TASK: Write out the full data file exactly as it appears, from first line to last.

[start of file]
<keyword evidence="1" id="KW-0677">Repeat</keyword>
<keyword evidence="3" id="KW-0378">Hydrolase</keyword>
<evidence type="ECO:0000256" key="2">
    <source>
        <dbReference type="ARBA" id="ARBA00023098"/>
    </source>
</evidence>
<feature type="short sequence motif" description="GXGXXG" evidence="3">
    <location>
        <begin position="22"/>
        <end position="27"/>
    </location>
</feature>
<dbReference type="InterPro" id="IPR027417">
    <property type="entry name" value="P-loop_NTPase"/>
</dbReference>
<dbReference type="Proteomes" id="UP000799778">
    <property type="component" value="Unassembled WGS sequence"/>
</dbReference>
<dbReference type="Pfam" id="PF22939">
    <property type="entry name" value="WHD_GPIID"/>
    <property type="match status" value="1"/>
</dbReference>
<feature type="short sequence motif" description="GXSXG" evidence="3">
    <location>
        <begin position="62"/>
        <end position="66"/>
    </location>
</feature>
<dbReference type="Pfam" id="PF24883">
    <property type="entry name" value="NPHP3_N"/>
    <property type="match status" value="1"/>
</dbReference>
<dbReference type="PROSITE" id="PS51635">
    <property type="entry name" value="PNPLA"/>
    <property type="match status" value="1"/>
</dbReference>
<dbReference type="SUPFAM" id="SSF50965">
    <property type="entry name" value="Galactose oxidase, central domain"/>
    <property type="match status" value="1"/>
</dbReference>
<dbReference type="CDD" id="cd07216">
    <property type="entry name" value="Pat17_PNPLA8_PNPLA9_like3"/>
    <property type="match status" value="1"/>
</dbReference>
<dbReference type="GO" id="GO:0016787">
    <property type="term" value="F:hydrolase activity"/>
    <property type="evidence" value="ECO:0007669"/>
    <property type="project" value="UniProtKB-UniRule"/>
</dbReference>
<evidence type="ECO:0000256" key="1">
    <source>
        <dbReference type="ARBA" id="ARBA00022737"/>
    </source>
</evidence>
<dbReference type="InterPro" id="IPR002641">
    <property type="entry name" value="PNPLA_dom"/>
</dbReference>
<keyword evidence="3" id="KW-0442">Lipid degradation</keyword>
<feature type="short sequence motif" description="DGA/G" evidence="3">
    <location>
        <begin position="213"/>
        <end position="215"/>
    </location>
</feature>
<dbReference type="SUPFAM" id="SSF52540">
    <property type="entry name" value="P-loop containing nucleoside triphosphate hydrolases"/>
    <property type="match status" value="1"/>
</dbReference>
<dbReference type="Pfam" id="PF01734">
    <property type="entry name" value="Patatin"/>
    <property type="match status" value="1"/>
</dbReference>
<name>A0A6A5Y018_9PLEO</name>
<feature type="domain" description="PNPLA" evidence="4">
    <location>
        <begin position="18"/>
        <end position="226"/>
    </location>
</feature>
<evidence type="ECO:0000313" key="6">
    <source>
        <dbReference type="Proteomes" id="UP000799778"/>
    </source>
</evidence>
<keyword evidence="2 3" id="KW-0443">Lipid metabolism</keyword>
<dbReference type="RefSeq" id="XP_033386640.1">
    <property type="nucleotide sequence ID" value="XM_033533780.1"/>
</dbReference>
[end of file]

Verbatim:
<keyword evidence="1" id="KW-0677">Repeat</keyword>
<keyword evidence="3" id="KW-0378">Hydrolase</keyword>
<evidence type="ECO:0000256" key="2">
    <source>
        <dbReference type="ARBA" id="ARBA00023098"/>
    </source>
</evidence>
<feature type="short sequence motif" description="GXGXXG" evidence="3">
    <location>
        <begin position="22"/>
        <end position="27"/>
    </location>
</feature>
<dbReference type="InterPro" id="IPR027417">
    <property type="entry name" value="P-loop_NTPase"/>
</dbReference>
<dbReference type="Proteomes" id="UP000799778">
    <property type="component" value="Unassembled WGS sequence"/>
</dbReference>
<dbReference type="Pfam" id="PF22939">
    <property type="entry name" value="WHD_GPIID"/>
    <property type="match status" value="1"/>
</dbReference>
<feature type="short sequence motif" description="GXSXG" evidence="3">
    <location>
        <begin position="62"/>
        <end position="66"/>
    </location>
</feature>
<dbReference type="Pfam" id="PF24883">
    <property type="entry name" value="NPHP3_N"/>
    <property type="match status" value="1"/>
</dbReference>
<dbReference type="PROSITE" id="PS51635">
    <property type="entry name" value="PNPLA"/>
    <property type="match status" value="1"/>
</dbReference>
<dbReference type="SUPFAM" id="SSF50965">
    <property type="entry name" value="Galactose oxidase, central domain"/>
    <property type="match status" value="1"/>
</dbReference>
<dbReference type="CDD" id="cd07216">
    <property type="entry name" value="Pat17_PNPLA8_PNPLA9_like3"/>
    <property type="match status" value="1"/>
</dbReference>
<dbReference type="GO" id="GO:0016787">
    <property type="term" value="F:hydrolase activity"/>
    <property type="evidence" value="ECO:0007669"/>
    <property type="project" value="UniProtKB-UniRule"/>
</dbReference>
<evidence type="ECO:0000256" key="1">
    <source>
        <dbReference type="ARBA" id="ARBA00022737"/>
    </source>
</evidence>
<dbReference type="InterPro" id="IPR002641">
    <property type="entry name" value="PNPLA_dom"/>
</dbReference>
<keyword evidence="3" id="KW-0442">Lipid degradation</keyword>
<feature type="short sequence motif" description="DGA/G" evidence="3">
    <location>
        <begin position="213"/>
        <end position="215"/>
    </location>
</feature>
<dbReference type="SUPFAM" id="SSF52540">
    <property type="entry name" value="P-loop containing nucleoside triphosphate hydrolases"/>
    <property type="match status" value="1"/>
</dbReference>
<dbReference type="Pfam" id="PF01734">
    <property type="entry name" value="Patatin"/>
    <property type="match status" value="1"/>
</dbReference>
<name>A0A6A5Y018_9PLEO</name>
<feature type="domain" description="PNPLA" evidence="4">
    <location>
        <begin position="18"/>
        <end position="226"/>
    </location>
</feature>
<evidence type="ECO:0000313" key="6">
    <source>
        <dbReference type="Proteomes" id="UP000799778"/>
    </source>
</evidence>
<keyword evidence="2 3" id="KW-0443">Lipid metabolism</keyword>
<dbReference type="RefSeq" id="XP_033386640.1">
    <property type="nucleotide sequence ID" value="XM_033533780.1"/>
</dbReference>